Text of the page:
Before Before Sepia Toning   After Sepia Toning After Sepia Toning

Many black & white prints can be made more interesting and attractive by toning or changing the color of the existing image. It is a means of creating moods and impressions in a picture. We often see older photographs that have a brown or yellowish-brown color and think that this was the way older photographs were made. Unfortunately, in most cases this is not true and the yellow-brown tones are signs of deterioration. These colors are what we perceive to be the natural color of older photographs because we see so many photographs today that are deteriorating.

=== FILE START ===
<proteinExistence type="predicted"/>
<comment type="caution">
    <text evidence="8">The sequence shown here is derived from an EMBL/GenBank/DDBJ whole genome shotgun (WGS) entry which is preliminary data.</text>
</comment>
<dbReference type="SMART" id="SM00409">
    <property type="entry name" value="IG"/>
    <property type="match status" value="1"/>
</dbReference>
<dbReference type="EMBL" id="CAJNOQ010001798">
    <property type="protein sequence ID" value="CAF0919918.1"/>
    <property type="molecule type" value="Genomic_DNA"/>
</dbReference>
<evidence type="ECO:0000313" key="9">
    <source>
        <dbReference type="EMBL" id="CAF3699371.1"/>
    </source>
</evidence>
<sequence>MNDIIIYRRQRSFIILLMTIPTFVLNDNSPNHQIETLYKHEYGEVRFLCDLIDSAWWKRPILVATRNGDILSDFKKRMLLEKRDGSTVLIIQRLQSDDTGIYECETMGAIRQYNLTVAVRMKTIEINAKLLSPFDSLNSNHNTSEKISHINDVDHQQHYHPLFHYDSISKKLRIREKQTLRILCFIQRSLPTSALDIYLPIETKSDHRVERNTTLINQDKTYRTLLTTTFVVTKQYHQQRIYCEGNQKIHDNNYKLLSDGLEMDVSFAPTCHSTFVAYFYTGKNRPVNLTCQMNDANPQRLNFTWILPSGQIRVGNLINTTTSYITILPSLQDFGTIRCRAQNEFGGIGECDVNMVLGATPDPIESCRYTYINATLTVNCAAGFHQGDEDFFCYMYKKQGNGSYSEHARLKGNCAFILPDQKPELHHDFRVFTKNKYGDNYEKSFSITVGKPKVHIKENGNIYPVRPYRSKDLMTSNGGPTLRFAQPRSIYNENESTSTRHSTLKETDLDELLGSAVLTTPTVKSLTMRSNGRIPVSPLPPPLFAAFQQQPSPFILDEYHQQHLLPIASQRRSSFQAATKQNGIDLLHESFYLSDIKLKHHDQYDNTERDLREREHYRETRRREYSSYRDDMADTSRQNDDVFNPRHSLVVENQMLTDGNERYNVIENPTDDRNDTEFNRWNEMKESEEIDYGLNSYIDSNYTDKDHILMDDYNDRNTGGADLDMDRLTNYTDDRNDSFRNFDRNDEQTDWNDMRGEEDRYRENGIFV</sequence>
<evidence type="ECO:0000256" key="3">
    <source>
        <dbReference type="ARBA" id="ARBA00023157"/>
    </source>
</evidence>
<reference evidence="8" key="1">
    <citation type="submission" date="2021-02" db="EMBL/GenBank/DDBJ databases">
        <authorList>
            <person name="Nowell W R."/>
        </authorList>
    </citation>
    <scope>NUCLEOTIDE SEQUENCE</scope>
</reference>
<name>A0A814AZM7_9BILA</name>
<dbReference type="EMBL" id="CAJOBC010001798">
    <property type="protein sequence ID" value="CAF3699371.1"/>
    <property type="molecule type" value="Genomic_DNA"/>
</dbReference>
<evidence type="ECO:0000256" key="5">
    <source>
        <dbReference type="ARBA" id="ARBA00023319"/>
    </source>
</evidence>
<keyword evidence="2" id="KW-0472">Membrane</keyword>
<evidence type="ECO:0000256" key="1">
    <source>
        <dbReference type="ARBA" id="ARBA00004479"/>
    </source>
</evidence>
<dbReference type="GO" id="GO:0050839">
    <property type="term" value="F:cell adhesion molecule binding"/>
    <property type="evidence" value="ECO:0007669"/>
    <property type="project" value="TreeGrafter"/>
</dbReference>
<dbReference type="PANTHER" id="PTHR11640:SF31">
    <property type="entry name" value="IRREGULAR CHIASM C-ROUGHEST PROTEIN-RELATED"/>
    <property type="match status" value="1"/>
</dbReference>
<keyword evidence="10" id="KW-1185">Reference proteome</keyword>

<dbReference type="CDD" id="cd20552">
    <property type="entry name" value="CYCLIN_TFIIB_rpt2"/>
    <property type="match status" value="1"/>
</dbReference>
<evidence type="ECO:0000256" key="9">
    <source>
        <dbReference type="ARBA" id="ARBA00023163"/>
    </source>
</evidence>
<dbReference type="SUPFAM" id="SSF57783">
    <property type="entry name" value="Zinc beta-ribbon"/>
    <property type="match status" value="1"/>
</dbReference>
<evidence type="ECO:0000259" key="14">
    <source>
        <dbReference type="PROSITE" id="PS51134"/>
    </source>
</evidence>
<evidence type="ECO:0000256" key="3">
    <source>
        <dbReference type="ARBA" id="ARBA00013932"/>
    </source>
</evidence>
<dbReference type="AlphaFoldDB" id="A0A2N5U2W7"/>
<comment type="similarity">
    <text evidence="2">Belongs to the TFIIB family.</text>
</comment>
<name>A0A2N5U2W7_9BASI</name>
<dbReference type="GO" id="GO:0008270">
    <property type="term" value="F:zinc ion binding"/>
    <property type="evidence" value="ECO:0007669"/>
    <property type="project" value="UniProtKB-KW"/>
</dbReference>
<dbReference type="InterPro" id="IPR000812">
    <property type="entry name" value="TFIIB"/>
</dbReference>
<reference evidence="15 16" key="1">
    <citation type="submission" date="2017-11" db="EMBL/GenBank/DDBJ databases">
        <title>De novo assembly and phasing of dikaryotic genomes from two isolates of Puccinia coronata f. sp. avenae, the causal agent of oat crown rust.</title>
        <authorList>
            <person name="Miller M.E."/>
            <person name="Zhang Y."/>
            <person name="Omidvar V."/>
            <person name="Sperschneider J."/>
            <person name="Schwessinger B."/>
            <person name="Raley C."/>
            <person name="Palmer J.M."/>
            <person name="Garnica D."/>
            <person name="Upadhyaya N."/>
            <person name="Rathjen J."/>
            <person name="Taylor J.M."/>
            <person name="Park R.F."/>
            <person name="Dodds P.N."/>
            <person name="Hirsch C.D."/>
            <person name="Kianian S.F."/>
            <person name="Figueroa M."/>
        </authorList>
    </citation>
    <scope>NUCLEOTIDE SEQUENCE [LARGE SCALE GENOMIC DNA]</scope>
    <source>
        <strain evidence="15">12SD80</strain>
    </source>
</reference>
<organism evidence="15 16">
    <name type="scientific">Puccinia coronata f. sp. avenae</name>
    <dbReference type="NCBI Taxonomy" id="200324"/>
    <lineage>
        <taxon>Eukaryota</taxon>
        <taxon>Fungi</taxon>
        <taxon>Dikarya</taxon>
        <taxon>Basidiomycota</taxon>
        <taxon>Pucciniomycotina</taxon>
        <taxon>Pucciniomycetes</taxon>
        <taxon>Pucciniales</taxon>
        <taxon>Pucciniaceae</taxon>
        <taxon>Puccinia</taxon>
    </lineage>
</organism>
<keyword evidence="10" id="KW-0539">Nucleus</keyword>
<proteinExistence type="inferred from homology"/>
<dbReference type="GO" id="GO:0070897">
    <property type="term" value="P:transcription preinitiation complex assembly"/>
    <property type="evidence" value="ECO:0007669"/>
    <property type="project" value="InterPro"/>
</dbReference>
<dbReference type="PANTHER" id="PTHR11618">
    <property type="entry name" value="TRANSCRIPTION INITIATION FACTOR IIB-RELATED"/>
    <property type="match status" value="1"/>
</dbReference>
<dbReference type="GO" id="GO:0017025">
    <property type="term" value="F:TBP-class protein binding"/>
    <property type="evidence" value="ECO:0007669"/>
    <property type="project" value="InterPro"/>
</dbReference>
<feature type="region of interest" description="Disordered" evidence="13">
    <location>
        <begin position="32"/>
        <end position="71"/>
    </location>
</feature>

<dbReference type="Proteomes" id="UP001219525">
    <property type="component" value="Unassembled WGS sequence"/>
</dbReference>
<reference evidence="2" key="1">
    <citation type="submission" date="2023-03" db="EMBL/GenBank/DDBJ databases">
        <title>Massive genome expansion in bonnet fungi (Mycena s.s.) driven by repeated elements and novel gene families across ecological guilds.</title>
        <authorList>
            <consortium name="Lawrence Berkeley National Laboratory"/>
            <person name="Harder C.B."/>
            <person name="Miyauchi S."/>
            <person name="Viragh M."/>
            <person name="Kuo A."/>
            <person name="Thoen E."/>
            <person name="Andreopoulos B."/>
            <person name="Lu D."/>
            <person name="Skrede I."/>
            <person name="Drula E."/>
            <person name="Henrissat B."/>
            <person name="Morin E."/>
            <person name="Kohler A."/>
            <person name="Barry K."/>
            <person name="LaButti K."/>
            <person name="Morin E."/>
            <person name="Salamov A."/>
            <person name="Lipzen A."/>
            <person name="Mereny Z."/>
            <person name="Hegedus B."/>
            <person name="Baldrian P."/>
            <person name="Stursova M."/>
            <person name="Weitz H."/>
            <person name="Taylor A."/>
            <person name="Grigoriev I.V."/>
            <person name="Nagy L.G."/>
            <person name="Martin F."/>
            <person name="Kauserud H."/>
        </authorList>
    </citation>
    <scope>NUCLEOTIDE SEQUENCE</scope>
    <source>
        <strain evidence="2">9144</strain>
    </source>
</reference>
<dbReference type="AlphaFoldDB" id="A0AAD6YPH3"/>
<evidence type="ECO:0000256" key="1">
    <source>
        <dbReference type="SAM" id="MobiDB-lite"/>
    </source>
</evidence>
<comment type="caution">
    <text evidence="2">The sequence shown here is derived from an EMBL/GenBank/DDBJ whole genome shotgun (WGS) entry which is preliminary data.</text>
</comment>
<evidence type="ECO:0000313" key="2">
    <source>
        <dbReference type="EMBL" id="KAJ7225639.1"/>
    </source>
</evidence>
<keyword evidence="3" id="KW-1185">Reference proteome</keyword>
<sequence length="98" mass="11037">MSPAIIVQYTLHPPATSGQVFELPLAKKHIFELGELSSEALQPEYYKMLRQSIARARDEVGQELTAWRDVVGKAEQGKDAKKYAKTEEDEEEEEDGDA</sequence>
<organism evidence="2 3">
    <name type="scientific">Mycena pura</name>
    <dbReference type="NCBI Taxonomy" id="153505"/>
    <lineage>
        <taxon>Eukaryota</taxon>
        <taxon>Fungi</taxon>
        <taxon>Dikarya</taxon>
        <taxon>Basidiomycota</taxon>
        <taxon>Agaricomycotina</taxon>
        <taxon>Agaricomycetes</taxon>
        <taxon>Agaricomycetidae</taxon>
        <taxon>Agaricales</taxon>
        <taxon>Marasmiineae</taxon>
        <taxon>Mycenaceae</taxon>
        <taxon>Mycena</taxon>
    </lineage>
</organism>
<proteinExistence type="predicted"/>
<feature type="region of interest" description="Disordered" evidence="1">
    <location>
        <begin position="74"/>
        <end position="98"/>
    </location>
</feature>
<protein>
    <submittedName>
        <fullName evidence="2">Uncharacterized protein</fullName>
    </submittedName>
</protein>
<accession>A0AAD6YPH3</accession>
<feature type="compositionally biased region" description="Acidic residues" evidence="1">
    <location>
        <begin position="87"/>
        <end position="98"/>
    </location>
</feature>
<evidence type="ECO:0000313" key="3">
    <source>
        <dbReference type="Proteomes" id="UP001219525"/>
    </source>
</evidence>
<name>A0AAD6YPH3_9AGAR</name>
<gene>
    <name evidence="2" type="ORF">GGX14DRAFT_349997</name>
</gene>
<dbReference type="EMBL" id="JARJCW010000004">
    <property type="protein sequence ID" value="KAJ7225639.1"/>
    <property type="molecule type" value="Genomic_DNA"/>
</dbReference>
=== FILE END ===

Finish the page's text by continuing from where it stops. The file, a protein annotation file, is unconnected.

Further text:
Actually, true sepia toning* can help stabilize a photograph and make it more archival. Sepia toning converts the metallic silver in a photograph to a sulphide which will significantly increase the life of the photograph. As you can see, there are two major benefits from sepia toning. The new photograph is made to look more like those from the mid to late 19th century while it significantly increases the life of the photograph.

*Some labs make their photographic copies on color photo paper. This enables them to use filtration to simulate the sepia effect. However, this creates two problems as this is not a true sepia process and does not increase the life of the the photograph. In fact, just the opposite is true as color photo paper is far less stable than black & white paper.

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Direct any inquiries to Dave Mishkin,